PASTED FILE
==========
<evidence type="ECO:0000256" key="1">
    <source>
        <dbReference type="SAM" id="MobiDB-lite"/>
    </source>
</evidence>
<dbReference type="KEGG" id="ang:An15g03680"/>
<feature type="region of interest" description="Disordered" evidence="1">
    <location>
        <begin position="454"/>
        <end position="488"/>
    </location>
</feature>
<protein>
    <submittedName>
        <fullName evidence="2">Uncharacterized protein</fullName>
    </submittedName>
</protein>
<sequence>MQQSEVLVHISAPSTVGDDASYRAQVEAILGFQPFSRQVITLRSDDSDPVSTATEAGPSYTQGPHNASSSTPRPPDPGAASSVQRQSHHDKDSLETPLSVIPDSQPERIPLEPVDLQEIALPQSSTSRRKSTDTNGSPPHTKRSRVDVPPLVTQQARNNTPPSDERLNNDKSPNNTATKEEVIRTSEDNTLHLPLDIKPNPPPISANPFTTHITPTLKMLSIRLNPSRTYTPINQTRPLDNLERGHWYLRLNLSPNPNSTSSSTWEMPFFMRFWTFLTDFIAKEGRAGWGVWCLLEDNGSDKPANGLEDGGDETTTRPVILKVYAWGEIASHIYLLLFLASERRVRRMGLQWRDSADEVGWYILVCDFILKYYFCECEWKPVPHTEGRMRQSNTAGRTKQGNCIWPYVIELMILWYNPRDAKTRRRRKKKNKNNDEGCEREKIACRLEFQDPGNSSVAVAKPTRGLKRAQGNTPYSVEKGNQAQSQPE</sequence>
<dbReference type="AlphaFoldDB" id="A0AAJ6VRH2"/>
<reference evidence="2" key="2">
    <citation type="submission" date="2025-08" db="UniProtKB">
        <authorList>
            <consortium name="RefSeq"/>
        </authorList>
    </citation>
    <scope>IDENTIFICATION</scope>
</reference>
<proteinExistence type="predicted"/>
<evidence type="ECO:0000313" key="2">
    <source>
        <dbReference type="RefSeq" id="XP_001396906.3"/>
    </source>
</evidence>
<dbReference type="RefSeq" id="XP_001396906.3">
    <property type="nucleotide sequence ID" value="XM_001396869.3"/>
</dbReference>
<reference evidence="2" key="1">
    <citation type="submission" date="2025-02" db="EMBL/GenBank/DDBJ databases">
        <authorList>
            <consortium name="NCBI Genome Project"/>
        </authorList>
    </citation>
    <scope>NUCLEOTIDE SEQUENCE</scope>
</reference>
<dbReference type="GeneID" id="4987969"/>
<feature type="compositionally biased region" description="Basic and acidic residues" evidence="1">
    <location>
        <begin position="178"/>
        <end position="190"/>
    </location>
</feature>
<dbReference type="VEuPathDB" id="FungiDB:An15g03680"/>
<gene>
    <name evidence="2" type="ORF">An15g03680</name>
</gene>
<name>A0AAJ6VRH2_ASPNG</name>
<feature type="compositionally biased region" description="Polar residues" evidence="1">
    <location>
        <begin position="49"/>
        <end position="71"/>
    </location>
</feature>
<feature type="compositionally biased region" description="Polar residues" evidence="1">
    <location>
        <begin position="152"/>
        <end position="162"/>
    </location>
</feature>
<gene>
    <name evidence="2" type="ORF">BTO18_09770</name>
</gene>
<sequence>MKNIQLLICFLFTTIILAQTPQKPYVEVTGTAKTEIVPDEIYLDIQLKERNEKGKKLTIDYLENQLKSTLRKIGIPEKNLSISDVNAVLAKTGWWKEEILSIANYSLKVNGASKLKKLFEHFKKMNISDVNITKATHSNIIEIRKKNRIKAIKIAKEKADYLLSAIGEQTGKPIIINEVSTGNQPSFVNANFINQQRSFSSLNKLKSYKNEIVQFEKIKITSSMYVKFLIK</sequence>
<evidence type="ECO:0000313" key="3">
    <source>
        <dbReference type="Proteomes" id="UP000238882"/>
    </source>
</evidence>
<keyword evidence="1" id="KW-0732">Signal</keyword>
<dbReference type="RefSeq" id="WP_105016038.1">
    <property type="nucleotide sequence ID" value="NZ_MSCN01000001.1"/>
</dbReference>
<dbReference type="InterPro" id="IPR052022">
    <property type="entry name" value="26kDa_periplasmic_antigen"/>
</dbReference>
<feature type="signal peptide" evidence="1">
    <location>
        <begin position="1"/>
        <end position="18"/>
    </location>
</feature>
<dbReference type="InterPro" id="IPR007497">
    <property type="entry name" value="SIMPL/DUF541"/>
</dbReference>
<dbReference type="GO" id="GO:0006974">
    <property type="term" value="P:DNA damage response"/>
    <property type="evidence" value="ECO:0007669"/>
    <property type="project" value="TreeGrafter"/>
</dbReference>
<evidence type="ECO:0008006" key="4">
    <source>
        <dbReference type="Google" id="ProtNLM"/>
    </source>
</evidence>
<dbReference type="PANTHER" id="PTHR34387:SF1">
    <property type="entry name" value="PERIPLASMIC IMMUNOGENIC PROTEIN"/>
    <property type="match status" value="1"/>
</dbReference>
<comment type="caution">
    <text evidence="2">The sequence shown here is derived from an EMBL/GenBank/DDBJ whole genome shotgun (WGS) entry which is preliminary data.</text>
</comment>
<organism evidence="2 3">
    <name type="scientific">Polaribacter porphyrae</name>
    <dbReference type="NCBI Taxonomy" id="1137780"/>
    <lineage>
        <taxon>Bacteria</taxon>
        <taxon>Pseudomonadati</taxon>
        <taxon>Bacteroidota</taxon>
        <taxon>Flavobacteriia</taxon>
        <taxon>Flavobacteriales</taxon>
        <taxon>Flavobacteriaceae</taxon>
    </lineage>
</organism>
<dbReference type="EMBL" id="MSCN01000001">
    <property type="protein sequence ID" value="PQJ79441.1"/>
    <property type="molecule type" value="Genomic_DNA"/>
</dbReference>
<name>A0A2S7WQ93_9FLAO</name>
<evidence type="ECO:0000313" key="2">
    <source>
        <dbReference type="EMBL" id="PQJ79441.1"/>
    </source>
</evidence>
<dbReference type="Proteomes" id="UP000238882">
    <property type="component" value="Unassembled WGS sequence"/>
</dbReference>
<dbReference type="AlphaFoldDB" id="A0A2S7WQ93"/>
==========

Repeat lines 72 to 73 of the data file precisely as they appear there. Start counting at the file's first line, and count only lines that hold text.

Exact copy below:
<sequence>MKNIQLLICFLFTTIILAQTPQKPYVEVTGTAKTEIVPDEIYLDIQLKERNEKGKKLTIDYLENQLKSTLRKIGIPEKNLSISDVNAVLAKTGWWKEEILSIANYSLKVNGASKLKKLFEHFKKMNISDVNITKATHSNIIEIRKKNRIKAIKIAKEKADYLLSAIGEQTGKPIIINEVSTGNQPSFVNANFINQQRSFSSLNKLKSYKNEIVQFEKIKITSSMYVKFLIK</sequence>
<evidence type="ECO:0000313" key="3">